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Murderer or Schoolteacher?

Updated: Aug 2, 2021


On May 16th 1896, San Francisco was shocked to learn that a horrendous murder had taken place in their city throughout the night. A woman named Mrs. Philopena Langfeldt had been murdered and the main suspect, Josef Edward Blanther was nowhere to be found. Over the next several weeks the story was printed all across the country as the manhunt for Blanther began. A Sherlock Holmes style investigation began and "New Clues" were printed almost daily in San Francisco papers. The portrait to the right was published in the San Francisco Call on May 18th 1896, just 3 days after the murder took place. Immediately after the murder a $1000 reward was offered for Blanthers arrest. Below you can see some of the other clippings from newspaper articles which included portraits, descriptions, and even a drawing of the murder scene. The San Francisco Police hoped that these articles would help lead to Blanthers arrest.



Not long after the murder took place it was discovered that Blanther had departed San Fransisco under the name of H. M. Forbes on May 16th, the day after he murdered Mrs. Langfeldt. He arrived in El Paso, Texas on May 19th, but departed the next day. After El Paso, the trail unfortunately went cold. Blanther had experience fleeing as he was once a Knight in the Austrian Army before he deserted in 1885 to the United States. For the next year, the San Francisco Police Department published numerous articles all around the country and even in Mexico in search of Blanther.


In the meantime, during July of 1896 a man going by Arthur Forbes arrived at the Kopperl rail station. He was a man that carried himself well and was accompanied by his wife (Addie Walker). The fifteen year old town of Kopperl was a popular stopping point along the Gulf Colorado and Santa Fe Railroad so visitors were welcomed. The town had grown substantially since its founding in 1881 and was home to several general stores, hotels, a post office, and a school. It is not exactly known why Arthur Forbes decided to stop in Kopperl, but perhaps he fell in love with the open countryside. After all, in July of 1896 the G.C. & S.F. Railroad advertised Kopperl as "one of the most picturesque portions of Texas, and to the farmer or stockman of limited means it offers great advantages. Here nature dons her most lovely garb, and one finds much to admire in the high, rugged hills and fertile valleys, through with flow streams of crystal water."


The first Kopperl schoolhouse was built in 1882 after Moritz Kopperl donated $500 to the cause. The schoolhouse was the first public building in the town and also served as a church on Sundays. The original schoolhouse was named "Kopperl Academy" and sat on lot 4 of block 5 which is close to where the current cemetery sits today. It was at this schoolhouse in July of 1896 that Arthur Forbes applied to be a teacher and would later become the Kopperl Schoolmaster. The letter below was written to the Bosque County Judge W. B. Thompson on July 10, 1896 by Forbes.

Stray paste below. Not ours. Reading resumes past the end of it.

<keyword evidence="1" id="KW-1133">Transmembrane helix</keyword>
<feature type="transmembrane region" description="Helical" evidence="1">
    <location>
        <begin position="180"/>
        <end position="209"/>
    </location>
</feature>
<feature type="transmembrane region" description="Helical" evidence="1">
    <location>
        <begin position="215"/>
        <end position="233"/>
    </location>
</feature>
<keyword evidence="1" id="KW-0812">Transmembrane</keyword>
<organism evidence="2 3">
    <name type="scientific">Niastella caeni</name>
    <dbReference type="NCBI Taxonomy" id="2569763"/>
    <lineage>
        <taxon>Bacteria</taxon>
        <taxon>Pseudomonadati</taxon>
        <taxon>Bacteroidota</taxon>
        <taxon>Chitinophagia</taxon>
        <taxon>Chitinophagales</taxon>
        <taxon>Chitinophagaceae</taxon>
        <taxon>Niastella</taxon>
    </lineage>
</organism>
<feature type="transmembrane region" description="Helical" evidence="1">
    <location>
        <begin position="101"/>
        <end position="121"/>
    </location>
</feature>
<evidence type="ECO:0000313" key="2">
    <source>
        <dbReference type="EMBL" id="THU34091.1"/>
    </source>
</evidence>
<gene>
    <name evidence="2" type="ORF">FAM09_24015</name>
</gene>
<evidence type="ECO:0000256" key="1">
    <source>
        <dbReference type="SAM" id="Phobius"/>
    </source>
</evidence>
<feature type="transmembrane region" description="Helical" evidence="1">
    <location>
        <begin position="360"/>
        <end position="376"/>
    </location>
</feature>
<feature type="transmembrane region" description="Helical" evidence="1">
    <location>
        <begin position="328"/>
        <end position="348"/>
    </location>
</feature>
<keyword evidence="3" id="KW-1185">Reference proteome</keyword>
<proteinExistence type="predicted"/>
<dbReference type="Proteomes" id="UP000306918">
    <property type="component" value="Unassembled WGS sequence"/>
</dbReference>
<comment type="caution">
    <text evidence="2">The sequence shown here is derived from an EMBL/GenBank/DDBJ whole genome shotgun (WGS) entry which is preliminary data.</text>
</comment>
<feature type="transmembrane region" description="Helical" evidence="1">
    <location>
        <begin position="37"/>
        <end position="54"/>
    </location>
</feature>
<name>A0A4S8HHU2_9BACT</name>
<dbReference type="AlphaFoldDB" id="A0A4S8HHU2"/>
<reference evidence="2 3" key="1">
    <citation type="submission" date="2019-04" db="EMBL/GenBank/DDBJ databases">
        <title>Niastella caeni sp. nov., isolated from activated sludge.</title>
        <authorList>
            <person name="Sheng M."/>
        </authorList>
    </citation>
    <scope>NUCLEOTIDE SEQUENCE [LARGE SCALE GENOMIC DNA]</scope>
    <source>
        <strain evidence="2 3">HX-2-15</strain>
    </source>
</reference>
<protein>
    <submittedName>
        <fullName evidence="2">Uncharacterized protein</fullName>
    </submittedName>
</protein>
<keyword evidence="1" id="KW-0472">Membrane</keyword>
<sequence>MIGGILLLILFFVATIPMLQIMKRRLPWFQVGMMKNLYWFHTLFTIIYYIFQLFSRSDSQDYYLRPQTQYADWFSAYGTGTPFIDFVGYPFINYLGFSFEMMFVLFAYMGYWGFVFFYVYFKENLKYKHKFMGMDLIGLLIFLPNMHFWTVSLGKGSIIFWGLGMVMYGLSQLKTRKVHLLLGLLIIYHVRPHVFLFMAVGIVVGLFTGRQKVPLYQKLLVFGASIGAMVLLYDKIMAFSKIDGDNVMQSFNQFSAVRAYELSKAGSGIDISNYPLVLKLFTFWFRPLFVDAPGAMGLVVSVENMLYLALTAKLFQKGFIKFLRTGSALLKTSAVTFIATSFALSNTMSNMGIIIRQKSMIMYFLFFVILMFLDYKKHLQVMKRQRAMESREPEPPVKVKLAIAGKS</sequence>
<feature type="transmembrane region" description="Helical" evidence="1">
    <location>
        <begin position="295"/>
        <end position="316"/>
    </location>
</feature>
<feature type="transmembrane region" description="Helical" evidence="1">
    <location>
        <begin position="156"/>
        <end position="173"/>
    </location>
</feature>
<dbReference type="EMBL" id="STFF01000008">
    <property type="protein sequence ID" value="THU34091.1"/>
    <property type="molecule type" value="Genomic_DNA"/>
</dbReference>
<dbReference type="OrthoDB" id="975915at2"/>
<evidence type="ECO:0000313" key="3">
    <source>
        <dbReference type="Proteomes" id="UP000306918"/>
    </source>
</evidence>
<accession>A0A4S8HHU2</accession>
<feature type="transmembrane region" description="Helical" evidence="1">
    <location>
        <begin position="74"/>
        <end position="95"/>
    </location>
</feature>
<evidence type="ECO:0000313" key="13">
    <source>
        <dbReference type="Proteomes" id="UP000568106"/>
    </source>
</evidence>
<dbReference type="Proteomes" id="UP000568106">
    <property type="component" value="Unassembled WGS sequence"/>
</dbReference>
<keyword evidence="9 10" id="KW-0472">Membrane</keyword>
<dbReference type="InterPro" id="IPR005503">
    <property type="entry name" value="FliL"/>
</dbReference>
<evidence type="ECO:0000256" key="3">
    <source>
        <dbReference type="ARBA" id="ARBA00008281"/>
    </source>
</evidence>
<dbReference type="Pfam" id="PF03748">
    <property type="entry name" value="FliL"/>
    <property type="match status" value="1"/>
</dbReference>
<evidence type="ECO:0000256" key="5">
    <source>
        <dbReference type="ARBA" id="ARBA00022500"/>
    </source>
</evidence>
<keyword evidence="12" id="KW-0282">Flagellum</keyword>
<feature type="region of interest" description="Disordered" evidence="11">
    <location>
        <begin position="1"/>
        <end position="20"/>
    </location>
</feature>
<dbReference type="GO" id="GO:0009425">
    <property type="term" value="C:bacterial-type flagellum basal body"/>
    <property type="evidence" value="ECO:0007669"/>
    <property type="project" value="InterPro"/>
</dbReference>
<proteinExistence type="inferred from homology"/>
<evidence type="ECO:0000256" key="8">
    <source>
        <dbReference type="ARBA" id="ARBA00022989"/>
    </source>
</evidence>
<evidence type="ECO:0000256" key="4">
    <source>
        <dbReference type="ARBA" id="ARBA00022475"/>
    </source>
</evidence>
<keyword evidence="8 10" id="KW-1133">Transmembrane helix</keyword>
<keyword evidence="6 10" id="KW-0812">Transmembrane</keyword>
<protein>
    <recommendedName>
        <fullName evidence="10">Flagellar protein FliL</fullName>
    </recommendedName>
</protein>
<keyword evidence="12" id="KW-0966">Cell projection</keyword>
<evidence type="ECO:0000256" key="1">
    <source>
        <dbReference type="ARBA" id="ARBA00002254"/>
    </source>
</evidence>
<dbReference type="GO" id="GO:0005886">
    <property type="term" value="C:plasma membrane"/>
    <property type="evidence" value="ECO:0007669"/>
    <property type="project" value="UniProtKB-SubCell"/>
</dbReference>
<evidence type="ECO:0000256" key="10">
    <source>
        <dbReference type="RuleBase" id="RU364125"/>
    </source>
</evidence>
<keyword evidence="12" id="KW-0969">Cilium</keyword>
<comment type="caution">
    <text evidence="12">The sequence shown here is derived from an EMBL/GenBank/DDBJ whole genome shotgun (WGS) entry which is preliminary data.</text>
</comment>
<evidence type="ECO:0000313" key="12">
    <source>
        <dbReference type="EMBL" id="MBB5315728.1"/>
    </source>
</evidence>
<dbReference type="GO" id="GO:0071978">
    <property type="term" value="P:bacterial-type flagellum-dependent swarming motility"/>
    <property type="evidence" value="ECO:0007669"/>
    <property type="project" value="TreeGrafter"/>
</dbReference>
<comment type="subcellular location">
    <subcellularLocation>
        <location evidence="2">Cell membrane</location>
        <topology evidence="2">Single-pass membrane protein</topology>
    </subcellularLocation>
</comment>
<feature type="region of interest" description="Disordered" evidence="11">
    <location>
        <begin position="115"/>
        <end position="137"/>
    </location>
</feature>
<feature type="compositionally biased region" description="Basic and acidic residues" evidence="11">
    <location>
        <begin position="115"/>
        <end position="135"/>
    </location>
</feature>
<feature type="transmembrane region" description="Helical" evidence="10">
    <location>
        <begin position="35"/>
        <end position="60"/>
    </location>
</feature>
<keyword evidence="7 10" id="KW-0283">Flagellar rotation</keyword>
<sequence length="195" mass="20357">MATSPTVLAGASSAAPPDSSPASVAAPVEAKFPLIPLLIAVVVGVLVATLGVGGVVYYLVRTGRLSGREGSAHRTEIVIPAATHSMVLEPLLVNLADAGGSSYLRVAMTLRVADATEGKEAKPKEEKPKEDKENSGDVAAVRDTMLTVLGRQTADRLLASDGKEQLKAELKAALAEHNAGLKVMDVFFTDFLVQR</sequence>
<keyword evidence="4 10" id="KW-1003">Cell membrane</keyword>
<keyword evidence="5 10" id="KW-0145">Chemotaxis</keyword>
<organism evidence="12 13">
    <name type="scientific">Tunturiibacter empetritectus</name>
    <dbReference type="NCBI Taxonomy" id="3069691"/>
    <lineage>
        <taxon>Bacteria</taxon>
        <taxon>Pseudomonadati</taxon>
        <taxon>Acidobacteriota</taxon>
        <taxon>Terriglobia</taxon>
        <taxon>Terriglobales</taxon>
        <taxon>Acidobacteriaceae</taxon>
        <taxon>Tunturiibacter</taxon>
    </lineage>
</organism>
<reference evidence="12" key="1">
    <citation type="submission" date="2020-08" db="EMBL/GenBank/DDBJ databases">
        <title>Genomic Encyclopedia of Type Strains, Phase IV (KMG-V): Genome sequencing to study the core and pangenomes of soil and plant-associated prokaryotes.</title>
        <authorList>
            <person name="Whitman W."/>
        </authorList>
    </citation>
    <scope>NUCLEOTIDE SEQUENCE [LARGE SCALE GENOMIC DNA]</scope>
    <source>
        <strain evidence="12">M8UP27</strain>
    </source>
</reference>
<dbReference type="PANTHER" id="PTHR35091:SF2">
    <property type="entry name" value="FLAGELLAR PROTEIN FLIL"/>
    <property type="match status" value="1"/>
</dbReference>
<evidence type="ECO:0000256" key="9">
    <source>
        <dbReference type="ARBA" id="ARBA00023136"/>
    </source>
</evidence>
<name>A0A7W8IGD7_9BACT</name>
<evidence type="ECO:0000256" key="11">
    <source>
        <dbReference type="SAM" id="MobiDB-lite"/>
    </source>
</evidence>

The letter is as follows:

Kopperl, Tex, 10-7, 1896

W. B. Thompson, Esq. -

County Judge, Bosque Co.

Meridian, Tex.

Your Honor The School Board of this town decided favorably upon my application for teacher in this district.

I have been teaching for two years in St. Louis, Mo., and during the last four years conducted a private school in Galveston, Tex. In the former school I taught on the strength of my "University Diploma" which document I inclosed to an application for teacher in Oak Cliff, Tex., this year. from where I am unable to receive a reply to repeated requests for returning the same.

I will, therefore, have to make such examination as is required by law for teacher at county public schools and beg to submit herewith my application to be allowed to appear before the Bard of Examiners on the day set for that purpose, I think the Friday before the third Saturday of this month.

Yours respectfully,

Arthur Forbes

 

On October 1, 1896 Mr. Forbes began teaching at the Kopperl School. Although he was approved by the School Board, some members of the community did not like his teaching style and had removed their children from school by February of 1897.

It was in early March of 1897 when the Bosque County Treasurer Homer Randal made a startling discovery. While reading the Chicago publication called "The Detective", Mr. Randal recognized the portrait of murderer Joseph Blanther as the same man that he had been paying $60 a month to for services as a Kopperl School Teacher. The Bosque County Sheriff headed to Kopperl to question the School Teacher and found "Forbes" on the Train Depot Steps with intentions of heading to Cleburne to continue his teaching career. After being addressed as Joseph Blanther by the sheriff, "Forbes" attempted to draw his pistol but was overpowered and arrested. After being taken to the Meridian jail it was confirmed that Arthur Forbes was indeed Joseph Blanther the murderer.


Blanther committed suicide in the Bosque County Jail on March 22, 1897 by taking morphine of which he had stored in his hat brim. This story again made national news and was published all around the country. In these publications you can read about the endless details surrounding the life of Blanther and the murder investigation.



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